Albany Times-Union, March 9, 2008: Combat poverty with a regional approach

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First published: Sunday, March 9, 2008

Moving the regional economy in the right direction is a common theme in our local news these days. Local leaders understand the competition involved in luring a company here and the importance of offering strong incentives.

As regional investments abound, we must be careful not to miss the opportunity to address the equally prominent and important local news stories of neglected city neighborhoods, crime, poverty and failing urban schools.

Local advocates for low-income families cite Austin, Texas, where poverty indicators actually worsened following the high-tech boom. We can learn from Austin’s mistakes.

A hollowed-out urban center benefits no one. In fact, it has been well established that any decline in the inner city has a profound effect on neighboring suburbs and rural areas. According to a 1997 U.S. Department of Housing and Urban Development report, 87 percent of the new jobs created in the early ’90s in the lower-paying and lower-skilled service and retail sectors were located in the suburbs.

Perhaps after many years of cut-throat competition and major economic development outside the inner cities, Capital Region communities will cooperate with their neighbors.

Myron Orfield of the Metropolitan Area Research Corporation in Minnesota says, “Concentrated poverty increases significantly in the face of relatively weak, often evaporating local tax base and declining state and federal support for urban programs. Virtually everywhere in a metropolitan region where social needs are growing rapidly, the tax base is uncertain or declining; everywhere in a given region where the tax base is accelerating dramatically, social needs are stable or declining.”

One way to address this problem is creation of a regional tax base sharing fund. A community’s contribution could be set as a percentage of overall growth in its tax base or limited to commercial-industrial growth. The money could be used to address problems in less prosperous communities. Otherwise, new communities will grow wealthier at the expense of older ones.

Catholic Charities of the Albany Roman Catholic Diocese recently released a report on the astonishing amount of poverty in the Capital Region.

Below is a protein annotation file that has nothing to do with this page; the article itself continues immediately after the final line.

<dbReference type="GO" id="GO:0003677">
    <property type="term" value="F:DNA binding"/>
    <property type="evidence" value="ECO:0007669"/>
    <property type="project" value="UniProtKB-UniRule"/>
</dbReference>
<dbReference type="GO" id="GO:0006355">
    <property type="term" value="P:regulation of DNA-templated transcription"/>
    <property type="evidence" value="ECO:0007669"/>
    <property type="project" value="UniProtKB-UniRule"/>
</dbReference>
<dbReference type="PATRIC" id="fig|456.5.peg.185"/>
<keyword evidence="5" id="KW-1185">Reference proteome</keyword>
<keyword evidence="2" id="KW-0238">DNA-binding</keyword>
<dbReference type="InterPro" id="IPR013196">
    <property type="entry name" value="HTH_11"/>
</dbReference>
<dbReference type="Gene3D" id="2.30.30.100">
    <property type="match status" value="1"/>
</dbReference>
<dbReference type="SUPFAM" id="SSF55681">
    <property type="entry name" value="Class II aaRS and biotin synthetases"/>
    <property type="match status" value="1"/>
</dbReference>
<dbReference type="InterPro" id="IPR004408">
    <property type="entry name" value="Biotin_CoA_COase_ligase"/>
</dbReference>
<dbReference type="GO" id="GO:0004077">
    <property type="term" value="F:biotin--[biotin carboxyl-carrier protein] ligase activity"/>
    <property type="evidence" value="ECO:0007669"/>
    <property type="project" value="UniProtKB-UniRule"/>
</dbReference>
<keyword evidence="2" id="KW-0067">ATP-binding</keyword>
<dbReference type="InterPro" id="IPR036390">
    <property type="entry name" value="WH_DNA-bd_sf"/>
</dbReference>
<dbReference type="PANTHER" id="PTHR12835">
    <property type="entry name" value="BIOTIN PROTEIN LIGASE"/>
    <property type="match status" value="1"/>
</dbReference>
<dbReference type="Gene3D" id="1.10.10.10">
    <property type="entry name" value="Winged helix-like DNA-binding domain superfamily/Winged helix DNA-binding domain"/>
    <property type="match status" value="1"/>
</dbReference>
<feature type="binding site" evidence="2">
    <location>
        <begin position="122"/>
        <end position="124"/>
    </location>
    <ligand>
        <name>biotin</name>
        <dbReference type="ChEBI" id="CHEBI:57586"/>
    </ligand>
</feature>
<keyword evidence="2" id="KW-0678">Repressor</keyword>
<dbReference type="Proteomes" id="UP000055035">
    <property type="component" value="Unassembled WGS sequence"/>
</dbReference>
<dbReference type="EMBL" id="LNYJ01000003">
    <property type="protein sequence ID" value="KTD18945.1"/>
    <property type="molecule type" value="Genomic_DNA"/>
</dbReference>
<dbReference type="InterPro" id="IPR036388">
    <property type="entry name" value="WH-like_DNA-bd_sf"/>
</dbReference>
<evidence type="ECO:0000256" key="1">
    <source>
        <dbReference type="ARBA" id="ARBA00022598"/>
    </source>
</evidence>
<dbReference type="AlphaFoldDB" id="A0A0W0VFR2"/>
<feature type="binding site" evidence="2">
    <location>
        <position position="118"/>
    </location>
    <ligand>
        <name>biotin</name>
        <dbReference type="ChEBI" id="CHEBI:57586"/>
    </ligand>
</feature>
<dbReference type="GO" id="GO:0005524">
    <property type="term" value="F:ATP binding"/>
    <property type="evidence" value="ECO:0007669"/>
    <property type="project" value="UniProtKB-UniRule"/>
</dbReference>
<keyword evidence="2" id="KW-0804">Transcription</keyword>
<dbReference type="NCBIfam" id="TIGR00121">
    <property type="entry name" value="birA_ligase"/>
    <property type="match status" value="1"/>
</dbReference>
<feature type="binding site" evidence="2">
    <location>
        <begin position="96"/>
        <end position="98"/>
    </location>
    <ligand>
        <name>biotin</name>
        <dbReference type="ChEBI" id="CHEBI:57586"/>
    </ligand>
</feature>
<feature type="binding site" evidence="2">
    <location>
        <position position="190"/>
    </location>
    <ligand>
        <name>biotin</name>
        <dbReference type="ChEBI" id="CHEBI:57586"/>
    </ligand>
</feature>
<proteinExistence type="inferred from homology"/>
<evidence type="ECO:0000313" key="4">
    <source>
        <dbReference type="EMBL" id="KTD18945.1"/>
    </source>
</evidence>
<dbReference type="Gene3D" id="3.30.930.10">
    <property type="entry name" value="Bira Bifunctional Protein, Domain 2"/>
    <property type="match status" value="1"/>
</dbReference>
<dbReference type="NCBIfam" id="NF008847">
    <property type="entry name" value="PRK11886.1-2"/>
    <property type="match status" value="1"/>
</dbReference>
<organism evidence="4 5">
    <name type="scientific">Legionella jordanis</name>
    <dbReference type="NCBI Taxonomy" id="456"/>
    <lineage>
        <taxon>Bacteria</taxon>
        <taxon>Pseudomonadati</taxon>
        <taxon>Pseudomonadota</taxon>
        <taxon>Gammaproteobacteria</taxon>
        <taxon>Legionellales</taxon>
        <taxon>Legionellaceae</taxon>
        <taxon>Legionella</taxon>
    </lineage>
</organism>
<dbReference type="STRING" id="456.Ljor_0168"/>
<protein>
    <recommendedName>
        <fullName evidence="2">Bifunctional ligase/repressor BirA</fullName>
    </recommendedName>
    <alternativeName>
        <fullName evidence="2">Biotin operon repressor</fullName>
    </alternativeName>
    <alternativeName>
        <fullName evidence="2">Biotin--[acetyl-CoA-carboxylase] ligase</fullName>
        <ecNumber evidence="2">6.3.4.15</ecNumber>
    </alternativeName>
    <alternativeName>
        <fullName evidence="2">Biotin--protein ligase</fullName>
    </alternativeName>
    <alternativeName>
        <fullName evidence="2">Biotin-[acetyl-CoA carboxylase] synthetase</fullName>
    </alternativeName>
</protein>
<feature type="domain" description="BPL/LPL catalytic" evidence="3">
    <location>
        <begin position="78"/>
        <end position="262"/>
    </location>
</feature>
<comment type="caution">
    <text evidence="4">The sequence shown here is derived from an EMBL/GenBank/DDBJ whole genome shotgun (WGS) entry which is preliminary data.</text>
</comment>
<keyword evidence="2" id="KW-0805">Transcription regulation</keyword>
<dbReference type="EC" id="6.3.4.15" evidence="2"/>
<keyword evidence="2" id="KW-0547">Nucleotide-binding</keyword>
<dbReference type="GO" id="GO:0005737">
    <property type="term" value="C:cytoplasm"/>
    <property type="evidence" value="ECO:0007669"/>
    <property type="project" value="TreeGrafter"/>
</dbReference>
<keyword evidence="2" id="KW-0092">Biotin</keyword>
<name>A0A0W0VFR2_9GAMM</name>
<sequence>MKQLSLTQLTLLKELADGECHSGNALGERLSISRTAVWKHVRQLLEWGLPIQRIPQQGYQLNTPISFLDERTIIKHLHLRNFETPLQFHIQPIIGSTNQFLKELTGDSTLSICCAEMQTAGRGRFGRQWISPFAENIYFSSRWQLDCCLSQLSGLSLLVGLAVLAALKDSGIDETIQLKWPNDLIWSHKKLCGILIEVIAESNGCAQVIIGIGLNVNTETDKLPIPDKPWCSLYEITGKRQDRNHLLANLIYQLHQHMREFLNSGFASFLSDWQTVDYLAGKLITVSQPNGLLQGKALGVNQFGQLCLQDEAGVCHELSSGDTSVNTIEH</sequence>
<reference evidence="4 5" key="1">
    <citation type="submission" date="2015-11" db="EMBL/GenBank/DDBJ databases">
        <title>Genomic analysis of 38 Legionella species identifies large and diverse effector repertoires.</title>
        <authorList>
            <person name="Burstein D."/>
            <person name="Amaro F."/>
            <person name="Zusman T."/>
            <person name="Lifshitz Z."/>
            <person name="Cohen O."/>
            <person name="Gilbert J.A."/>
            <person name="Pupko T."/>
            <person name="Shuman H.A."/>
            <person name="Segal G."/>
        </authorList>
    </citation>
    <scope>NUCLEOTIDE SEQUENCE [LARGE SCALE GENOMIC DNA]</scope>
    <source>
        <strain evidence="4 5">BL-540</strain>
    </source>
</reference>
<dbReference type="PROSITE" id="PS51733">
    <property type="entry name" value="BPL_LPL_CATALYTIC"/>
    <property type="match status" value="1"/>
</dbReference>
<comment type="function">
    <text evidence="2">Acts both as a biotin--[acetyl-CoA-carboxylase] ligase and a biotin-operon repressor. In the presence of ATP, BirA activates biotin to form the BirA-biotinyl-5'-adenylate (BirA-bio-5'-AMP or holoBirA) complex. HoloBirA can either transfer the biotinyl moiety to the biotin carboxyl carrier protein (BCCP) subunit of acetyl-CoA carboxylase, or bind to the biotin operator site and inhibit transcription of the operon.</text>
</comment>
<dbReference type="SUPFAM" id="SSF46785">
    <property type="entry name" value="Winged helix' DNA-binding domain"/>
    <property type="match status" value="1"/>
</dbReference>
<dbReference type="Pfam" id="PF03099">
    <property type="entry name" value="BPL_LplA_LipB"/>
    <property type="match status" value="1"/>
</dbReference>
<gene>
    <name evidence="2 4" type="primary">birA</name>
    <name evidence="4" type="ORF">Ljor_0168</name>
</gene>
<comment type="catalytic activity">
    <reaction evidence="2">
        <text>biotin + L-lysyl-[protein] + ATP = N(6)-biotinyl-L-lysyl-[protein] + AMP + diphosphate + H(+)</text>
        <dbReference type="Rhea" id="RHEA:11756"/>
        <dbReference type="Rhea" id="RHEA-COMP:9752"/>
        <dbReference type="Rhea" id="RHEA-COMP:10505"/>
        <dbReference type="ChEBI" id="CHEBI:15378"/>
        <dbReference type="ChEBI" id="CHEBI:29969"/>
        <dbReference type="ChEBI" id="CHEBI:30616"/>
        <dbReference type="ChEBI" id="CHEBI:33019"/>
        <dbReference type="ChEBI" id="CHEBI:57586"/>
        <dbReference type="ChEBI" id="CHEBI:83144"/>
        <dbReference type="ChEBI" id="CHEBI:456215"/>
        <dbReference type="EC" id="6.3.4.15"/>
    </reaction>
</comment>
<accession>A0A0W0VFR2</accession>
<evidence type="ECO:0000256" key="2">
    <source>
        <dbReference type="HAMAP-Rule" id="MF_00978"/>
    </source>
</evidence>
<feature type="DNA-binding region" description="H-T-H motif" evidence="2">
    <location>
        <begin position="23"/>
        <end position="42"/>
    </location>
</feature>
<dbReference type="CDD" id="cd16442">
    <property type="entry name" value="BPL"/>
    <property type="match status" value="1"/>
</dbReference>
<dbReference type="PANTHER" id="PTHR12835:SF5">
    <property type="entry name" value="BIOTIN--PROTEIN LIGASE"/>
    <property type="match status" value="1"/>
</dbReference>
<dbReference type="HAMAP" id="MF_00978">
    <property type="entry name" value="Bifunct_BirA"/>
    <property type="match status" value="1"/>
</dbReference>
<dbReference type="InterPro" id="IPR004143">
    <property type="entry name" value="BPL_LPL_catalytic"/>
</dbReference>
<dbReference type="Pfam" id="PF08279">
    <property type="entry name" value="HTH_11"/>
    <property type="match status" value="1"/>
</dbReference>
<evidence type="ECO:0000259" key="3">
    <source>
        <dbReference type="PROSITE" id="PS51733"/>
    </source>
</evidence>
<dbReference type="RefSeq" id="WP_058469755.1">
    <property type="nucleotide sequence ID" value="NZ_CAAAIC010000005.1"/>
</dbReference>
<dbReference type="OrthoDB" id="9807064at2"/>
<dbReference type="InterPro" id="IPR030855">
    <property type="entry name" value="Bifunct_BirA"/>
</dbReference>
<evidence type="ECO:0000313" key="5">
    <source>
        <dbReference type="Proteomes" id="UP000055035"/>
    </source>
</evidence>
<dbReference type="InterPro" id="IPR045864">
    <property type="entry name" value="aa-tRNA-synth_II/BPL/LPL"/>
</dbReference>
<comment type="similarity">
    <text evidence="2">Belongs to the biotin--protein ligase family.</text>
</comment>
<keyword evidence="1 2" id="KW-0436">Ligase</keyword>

“The tolerance of widespread poverty in our midst undermines our social contract and weakens our democracy,” the report states. “It violates our basic sense of fairness and equity, and it diminishes our legitimacy as a beacon of political values that are admired around the world — freedom, justice, equality and ‘liberty and justice for all.’ “

Regional organizations, whether public or private, are the only way a real difference will be made. Crucial and invaluable work is done every day by Catholic Charities and other organizations like the Albany Community Action Partnership, the Commission on Economic Opportunity, Equinox, Literacy Volunteers of Rensselaer County and many others.

But comprehensive results cannot be attained when budgets are severely constrained. Those results will occur when we can harness the region’s resources.

Suburbs and rural areas have a vested interest in cities’ health. Cities are our cultural centers and in many ways reflect the future diversity of our country. They are still our government centers.

We tackle problems that affect our nation with the full force of the federal government using its vast resources. The same logic must be used when addressing inner city troubles. One city cannot solve the blight, poverty and neglect on its own.

We seem to understand on an international basis that there is a direct relationship between poverty, disenfranchisement and instability. A basic principle of our foreign policy is stabilization of certain countries to cure civil and social unrest, provide economic assistance and establish mutual national security benefits. The same reasoning must apply to our inner cities.

Staying our current course means spending extraordinary amounts of money for public safety and jails.

A regional approach to solving these problems is essential. Let the regional conversation begin.

Charles Moore is an urban and regional planner. He lives in Rensselaer.

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